Most reputable CBD oil products will have the following information on a product label:
- Amount of active CBD per serving
- Supplement Fact Panel, including other ingredients
- Net weight
- Manufacturer or distributor name
- Suggested use
- Distinction as full-spectrum, broad-spectrum, or isolate
- Batch or date code
Mixing CBD oil with other medications
Are there any risks mixing CBD oil with other medications that parents should know about? Though CBD is generally considered a safe alternative medicine, especially in small doses, it may have unwanted interactions with other medications. CBD may alter the metabolism of compounds found in a variety of other medications by temporarily inhibiting the enzyme system cytochrome P450. If you’re concerned about other medications your child is taking that may interact negatively with CBD oil, consult with a cannabis specialist and your child’s pediatrician to assess the risk.
Children should generally be given CBD oil orally, as opposed to adult-use methods such as vaporizing and combusting high-CBD cannabis flower. Photo by: Gina Coleman/Weedmaps
Safe consumption methods for children
When dosed properly, relatively safe consumption methods of CBD include tinctures, drops, and capsules. Children should generally be given CBD oil orally, as opposed to adult-use methods such as vaporizing and combusting high-CBD cannabis flower. Epidiolex is a cannabis-derived oral medicine with CBD as the active ingredient, approved by the FDA for use in treating epileptic seizures in patients ages 2 and older.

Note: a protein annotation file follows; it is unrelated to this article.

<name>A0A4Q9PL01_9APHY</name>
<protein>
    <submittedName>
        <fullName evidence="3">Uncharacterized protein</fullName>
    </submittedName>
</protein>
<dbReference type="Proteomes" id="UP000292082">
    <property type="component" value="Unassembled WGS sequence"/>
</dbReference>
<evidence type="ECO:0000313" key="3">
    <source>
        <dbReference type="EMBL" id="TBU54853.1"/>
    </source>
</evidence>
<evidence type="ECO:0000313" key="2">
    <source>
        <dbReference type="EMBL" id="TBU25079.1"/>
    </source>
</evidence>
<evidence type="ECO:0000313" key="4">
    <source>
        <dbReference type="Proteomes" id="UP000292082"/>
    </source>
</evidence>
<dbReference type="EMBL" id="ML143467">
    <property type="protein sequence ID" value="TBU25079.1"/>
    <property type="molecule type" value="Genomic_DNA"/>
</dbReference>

Though CBD and THC have been found to enhance the therapeutic effects of one another, it is illegal for anyone younger than 21 to consume THC for medical purposes, though this varies from state to state. Exceptions are made with a physician’s or authorized health professional’s recommendation and parental approval for children younger than 21.
Furthermore, THC remains a Schedule I drug under the Federal Controlled Substances Act, and only hemp-derived CBD produced under the regulations of the 2018 Farm Bill is legal.
Consult a cannabis specialist
If you’re a parent considering CBD as a treatment method for your child, consulting a cannabis specialist in addition to your pediatrician may help you make a more educated decision. Many physicians, including pediatricians, lack exposure to current marijuana research and remain, to some extent, in the dark about medical cannabis. If you’re looking for specific advice on cannabinoids, doses, and product types that will benefit your child’s condition, a cannabis specialist is much more likely to be able to provide helpful answers.